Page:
Eradicating carbon emissions through electric motorcycles

By Jane Babirye
On 27 September 2023 at 08:16

If you’re a public transport user within Kigali, one who enjoys getting to their destination fast or is always caught up by time yet has important things to do, my belief is that on one or more occasions, you have had the privilege to enjoy a ride on an electric motorcycle.

And if you own a four-wheel, still I believe that you have crossed paths with these elegant rides while cruising within the city.

Whatever it is that you were doing or were going, and maybe you thought they were just new motorbike models on the market, allow me inform you that it’s not just a trend.

Instead, it is Rwanda’s way of curbing down on the carbon emission from these ‘fast’ and ‘convenient’ means of transport.

ICE motorcycles impact on climate change

According to Rwanda’s National Greenhouse Gas inventory (2018), taxi motorcycles are the second largest emitter of greenhouse gas emissions; estimated at 427. 45 gigaton (Gg) which is equivalent to 32.41% of emissions.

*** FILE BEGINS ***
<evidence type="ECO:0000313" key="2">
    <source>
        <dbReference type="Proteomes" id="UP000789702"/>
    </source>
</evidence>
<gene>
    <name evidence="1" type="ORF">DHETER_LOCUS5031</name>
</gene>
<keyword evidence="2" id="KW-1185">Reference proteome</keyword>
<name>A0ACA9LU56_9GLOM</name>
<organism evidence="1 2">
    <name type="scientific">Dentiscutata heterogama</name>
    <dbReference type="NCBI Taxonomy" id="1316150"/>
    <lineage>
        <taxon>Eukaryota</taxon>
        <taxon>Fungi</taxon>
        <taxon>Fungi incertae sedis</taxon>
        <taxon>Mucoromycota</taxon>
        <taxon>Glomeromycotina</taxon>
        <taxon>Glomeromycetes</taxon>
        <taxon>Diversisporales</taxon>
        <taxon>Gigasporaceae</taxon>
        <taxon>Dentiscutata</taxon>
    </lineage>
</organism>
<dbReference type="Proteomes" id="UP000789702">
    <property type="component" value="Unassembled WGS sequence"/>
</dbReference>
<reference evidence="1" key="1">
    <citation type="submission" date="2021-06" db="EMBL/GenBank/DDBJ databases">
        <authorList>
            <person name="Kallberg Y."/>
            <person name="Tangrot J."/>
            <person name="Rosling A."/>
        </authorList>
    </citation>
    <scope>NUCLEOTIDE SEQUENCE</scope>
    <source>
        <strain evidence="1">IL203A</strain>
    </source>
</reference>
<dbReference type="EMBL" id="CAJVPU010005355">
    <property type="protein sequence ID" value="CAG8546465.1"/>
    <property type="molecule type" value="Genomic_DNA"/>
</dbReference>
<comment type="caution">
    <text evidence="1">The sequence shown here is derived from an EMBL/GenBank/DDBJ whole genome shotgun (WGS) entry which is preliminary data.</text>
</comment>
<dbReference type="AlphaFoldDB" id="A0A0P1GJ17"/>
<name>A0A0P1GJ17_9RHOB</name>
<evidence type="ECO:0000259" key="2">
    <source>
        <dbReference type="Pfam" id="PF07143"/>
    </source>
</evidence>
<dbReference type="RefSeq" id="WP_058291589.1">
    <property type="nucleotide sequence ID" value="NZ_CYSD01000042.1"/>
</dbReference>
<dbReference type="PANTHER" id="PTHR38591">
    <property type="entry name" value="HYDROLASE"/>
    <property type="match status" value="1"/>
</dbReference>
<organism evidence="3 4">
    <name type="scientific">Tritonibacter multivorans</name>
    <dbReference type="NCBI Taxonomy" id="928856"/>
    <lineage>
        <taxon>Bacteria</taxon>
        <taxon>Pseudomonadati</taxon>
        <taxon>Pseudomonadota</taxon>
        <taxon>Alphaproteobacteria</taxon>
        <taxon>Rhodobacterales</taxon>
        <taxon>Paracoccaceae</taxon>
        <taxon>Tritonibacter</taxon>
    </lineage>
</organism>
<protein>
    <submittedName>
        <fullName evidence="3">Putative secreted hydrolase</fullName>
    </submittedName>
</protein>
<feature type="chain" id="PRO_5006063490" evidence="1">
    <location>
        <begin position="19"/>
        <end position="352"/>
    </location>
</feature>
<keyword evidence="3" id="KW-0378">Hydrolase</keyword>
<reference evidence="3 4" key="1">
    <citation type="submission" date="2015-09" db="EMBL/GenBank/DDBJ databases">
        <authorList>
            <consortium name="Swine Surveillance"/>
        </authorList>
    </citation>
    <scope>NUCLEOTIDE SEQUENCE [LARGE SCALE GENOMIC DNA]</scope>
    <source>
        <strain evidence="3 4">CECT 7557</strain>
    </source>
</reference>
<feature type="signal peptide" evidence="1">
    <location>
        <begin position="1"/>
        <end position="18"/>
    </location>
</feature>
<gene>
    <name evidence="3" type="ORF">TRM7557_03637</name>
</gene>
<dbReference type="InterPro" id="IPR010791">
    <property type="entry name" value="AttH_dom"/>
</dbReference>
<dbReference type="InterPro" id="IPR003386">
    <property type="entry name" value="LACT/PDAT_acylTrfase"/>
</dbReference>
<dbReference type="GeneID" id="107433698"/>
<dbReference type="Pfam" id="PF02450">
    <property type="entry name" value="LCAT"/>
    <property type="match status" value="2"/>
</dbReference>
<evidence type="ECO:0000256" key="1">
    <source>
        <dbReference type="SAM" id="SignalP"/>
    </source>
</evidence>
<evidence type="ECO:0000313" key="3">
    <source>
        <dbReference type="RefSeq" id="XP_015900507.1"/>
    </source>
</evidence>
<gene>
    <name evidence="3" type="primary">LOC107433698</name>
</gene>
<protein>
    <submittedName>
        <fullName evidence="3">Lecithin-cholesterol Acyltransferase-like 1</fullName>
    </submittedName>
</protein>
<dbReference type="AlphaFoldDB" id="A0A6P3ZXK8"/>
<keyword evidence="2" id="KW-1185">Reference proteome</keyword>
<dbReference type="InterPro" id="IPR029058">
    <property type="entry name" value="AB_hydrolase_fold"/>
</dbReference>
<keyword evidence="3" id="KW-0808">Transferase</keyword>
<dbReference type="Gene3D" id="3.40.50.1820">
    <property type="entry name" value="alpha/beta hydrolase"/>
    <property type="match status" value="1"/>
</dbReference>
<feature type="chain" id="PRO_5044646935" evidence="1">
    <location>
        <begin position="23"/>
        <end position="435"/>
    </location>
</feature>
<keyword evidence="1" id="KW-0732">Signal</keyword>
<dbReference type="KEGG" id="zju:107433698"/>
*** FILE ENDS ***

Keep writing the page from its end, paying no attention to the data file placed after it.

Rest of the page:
Thus, in 2021, the Government of Rwanda in partnership with the United Nations Development Programme (UNDP) launched a project to put more electric motorcycles on Rwanda’s roads, phasing out polluting Internal Combustion Engine (ICE) motorcycles.

Understanding the greenhouse and its effects

In simpler terms, a greenhouse is a building with glass walls and a glass roof used to grow plants.

Because of their design, the houses allow regulation of climatic conditions as they trap sunlight during the day, staying warm inside even in winter.

In the same way, the greenhouse gases produced by human activities trap heat in the atmosphere, making the earth warmer than it should be.
GreenHouse Gases (GHGs)

Carbon Dioxide: Carbon Dioxide is produced by human activities that involve the combustion of fossil fuels like coal, natural gas and oil.

These include; transportation, electricity and industrialisation. According to National Oceanic and Atmospheric Administration (NOAA), “without carbon dioxide, earth’s natural greenhouse effect would be too weak to keep the average global surface temperature above freezing.” This is so because carbon dioxide stays in the atmosphere for up to 1,000 years.